Lady in red

You think characters vanish just because you ditch them from a story you plan to write? They don’t. They continue their travel from one writer to another begging to be heard: What am I to be?

Imagine you sketch an idea for a story on a yellow Post-it about an author who, while giving a presentation on a stage at the city’s Grand Hotel, suddenly sees a lady dressed in red being forcefully removed from the room by a scar-faced man with an ugly grin and taken away. She desperately turns her head to the author and he reads her lips: Help me! Then you sigh in resignation: O-M-G ― and put the Post-it in the drawer, stacked on top of your other Post-its outlining half-hearted ideas, and forget all about it.

Meanwhile, the abandoned author makes it his mission to find the lady in red and begins his journey from author to author. Sometimes he makes a brief appearance in a story, maybe standing on a crime scene looking for her. Sometimes he is brought in for interrogation before he is released and disappears from yet another story.

This is all unbeknownst to you until one fine day, a new book makes the headlines as a debuting author releases a crime novel called Lady in Red. Critics and readers alike are overjoyed: “Sensational!” “A new Mankell!” The novel is about an author who travels all over Europe searching for a lady dressed in red who was forcefully removed from his reading gig at the city’s Grand Hotel by a scar-faced man with an ugly grin. “Lady in red?” you mutter to yourself and a vague memory of a character on a yellow Post-it surfaces.

It can happen.

Inspired by the WordPress Daily Prompt: Doppelgänger

Always prepared

When a sentence like this pops into your head:

          In a hole in the ground there lived a hobbit,

you better have a napkin or notebook at hand. It might be the start of something luminous. You never know.

I’d got an enormous pile of exam papers […] and was marking school examinations in the summer time, which was very laborious, and unfortunately also boring. I remember picking up a paper and nearly gave it an extra mark, or extra five marks actually, because one page on this particular paper was left blank. Glorious! Nothing to read. So I scribbled on it, I can’t think why, ‘In a hole in the ground there lived a hobbit’.
— J.R.R. Tolkien in an interview with BBC in 1968

WordPress Daily Prompt: Luminescent


Today’s prompt from WordPress, sympathize, triggered a scene in my head: A man, years of harsh street life imprinted in his face, not quite sober, but sobered up the best he can, his hair freshly combed, approaches a house and rings the bell. “You have my sympathy,” I hear him say to the man who opens the door, “Your father was a good man.” He is invited inside but declines. “No, I wouldn’t impose on anyone.” As he walks away I notice two guys waiting for him on the street. They each put a hand on his shoulder as if to say, “Well done, mate,” and a bottle comes out of a pocket. It must have cost him a lot to come here, I think to myself. I’m glad to see that he has backup.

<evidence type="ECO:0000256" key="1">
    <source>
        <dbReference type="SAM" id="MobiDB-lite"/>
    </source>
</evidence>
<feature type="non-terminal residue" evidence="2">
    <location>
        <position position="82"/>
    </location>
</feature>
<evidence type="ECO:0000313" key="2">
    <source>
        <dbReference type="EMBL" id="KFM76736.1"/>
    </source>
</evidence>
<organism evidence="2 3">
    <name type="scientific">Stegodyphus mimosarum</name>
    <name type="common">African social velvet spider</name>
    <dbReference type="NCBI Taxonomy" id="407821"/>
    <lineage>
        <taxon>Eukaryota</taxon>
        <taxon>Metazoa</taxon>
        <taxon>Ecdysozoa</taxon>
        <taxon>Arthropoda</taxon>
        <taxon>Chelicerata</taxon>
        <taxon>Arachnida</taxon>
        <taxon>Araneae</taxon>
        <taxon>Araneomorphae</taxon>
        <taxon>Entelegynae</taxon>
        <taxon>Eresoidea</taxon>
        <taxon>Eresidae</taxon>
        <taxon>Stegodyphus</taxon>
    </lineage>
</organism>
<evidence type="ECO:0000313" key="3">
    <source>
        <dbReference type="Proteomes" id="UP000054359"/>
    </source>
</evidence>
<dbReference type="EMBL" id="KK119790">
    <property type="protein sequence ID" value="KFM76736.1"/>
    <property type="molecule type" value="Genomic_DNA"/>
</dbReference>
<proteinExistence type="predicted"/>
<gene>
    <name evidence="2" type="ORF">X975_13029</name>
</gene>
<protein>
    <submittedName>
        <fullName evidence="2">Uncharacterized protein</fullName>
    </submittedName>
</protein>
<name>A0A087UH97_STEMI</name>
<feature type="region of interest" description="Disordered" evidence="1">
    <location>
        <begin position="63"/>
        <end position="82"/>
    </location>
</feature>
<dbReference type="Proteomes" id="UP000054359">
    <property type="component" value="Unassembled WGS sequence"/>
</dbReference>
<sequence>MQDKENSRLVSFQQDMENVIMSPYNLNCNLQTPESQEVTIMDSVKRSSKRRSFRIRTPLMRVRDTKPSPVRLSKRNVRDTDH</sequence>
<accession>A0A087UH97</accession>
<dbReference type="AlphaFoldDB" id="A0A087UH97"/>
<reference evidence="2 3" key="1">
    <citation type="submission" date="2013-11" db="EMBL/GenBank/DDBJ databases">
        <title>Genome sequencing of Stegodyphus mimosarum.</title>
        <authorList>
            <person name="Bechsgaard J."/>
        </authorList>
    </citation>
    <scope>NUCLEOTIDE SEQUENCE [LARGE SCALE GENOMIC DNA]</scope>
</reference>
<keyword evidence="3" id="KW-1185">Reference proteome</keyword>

No man is an island entire of itself.
— John Donne

WordPress Daily Prompt: Sympathize

Glockenspiel and Beethoven at noon

I hate glockenspiel and I love Beethoven and it was like beast meets beauty when the glockenspiel in the town hall bell tower started to play “Ode to Joy” to mark noon. In that precise moment, I slipped on the icy sidewalk.

Just another everyday moment to put in the writer’s notebook, maybe to be worked into a short story that begins with “It all started at noon on Monday, January…” Then follows a chain of events that leads from the glockenspiel to B to M or Z, maybe culminating with another glockenspiel at noon. Beethoven, too, in all his brilliance is somewhere in the mix.

Or maybe our character falls on the ice and blacks out to the tones of “Ode of Joy” and in her head, the glockenspiel turns into the mighty choir singing “Ode to Joy” at the very first performance of Beethoven’s 9th, with the deaf Maestro himself on the stage, a singer turns him towards the audience for him to receive the standing ovation. When our faller comes to, the glockenspiel is still playing and she sings at the top of her voice.

The options are endless. I like the title “Glockenspiel and Beethoven at noon.”

WordPress Daily Prompts: Brilliant

Snippets of everyday moments

On the bridge over the highway, some preschool children were waving at the cars passing by underneath. A truck driver spotted them and honked his horn, and the children jumped up and down in delight. I jotted down the story in my notebook.

At the grocery store, my eyes caught a young woman with a long shopping list and a story started to spin in my head on my way to the milk shelves. Notebook time.

From snippets of everyday moments like these, great stories can be born. Maybe the truck driver is transporting red apples from Italy, and maybe the young woman with the long shopping list will buy some for her apple pie. There’s a line running from a family’s apple farm in the south of Europe to a truck driver spending endless hours behind the wheel, honking his horn at a group of children while missing his own, to a woman with a desperate look in her eyes at a Nordic grocery store shopping for a family dinner she’s not capable of making.

Of course, the beauty would be to write the actual stories of the people we meet. Like the one of the man who stood bent in a 45-degree angle over a garbage bin he used as a stand for his beer cans, hacking and hawking and coughing up a slimy glob that landed a couple of feet away from him. He gave me a friendly “Hello” as I walked by. I waved back. I wonder what his story is. He’s in the notebook, too.


Great ideas thrive in a great notebook. I have checked out five: Hunting for the perfect notebook

WordPress Daily Prompts: Snippet